“It pushes the boundaries,” says Catrin Finch. “It’s not really harp-based at all, so it’s a bit of a gamble.” She’s describing her lock-down collaboration with the Cardiff-based electronic musician and producer Lee House. “What I’m trying to do in this next phase of my career, is maybe move away from being solely a harpist.”
A bit of a departure for some perhaps, but for Catrin Finch, known chiefly as the most gifted classical harp virtuoso of her generation, making an album with “an Ibiza chill-out kind of vibe” is more than a bit of a gamble. It’s another bold departure from the well-paved classical music highway, onto uncharted byways bound for terra incognita.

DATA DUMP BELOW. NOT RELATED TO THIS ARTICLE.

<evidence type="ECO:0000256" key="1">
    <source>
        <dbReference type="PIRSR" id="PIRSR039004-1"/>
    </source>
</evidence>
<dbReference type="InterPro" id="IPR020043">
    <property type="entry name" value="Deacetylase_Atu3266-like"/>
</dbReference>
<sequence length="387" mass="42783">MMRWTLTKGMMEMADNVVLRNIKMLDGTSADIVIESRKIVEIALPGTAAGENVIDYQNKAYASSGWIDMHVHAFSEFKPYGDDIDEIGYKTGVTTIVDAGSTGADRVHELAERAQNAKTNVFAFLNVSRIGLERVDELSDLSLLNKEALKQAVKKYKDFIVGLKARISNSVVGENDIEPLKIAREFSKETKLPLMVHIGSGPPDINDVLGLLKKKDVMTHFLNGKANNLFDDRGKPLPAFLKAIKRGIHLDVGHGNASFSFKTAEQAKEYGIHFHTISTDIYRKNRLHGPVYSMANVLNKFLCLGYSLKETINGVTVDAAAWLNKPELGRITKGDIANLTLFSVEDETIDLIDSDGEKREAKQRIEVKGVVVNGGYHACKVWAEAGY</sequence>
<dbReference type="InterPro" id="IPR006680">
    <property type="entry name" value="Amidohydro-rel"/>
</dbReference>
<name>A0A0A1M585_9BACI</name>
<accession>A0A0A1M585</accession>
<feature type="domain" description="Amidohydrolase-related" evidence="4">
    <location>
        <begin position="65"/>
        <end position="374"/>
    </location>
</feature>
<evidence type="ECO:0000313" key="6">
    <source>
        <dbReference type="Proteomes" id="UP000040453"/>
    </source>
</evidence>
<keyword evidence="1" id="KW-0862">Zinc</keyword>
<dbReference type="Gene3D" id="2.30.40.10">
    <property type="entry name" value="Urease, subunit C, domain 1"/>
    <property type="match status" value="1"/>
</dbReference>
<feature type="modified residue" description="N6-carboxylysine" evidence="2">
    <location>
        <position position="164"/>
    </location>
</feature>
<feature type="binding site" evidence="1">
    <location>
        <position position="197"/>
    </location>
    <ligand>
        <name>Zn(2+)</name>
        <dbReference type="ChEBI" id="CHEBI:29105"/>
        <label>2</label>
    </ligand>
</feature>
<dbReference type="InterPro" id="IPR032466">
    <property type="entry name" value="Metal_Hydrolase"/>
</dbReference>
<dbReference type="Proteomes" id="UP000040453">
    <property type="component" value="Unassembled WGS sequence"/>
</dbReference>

Over the past decade, such diversions have gradually become par for course for the ‘Queen of Harps’ (queen of the understatement too). Back in 2009, she pursued a genre-busting collaboration with Cimarron, virtuosi of harp-heavy joropo music from Colombia. Then came her duo with Senegalese kora player Seckou Keita, which has so far yielded two award-winning albums, Clychau Dibon (2013) and SOAR (2018), a BBC Radio 2 Folk Award for ‘Best Band’, multiple tours and appearances at leading global music festivals including WOMAD, Shambala, Sfinks, Hay Festival and Lorient Interceltic Festival. And yet, through all that, she never stopped writing, recording and performing with leading classical orchestras and composers.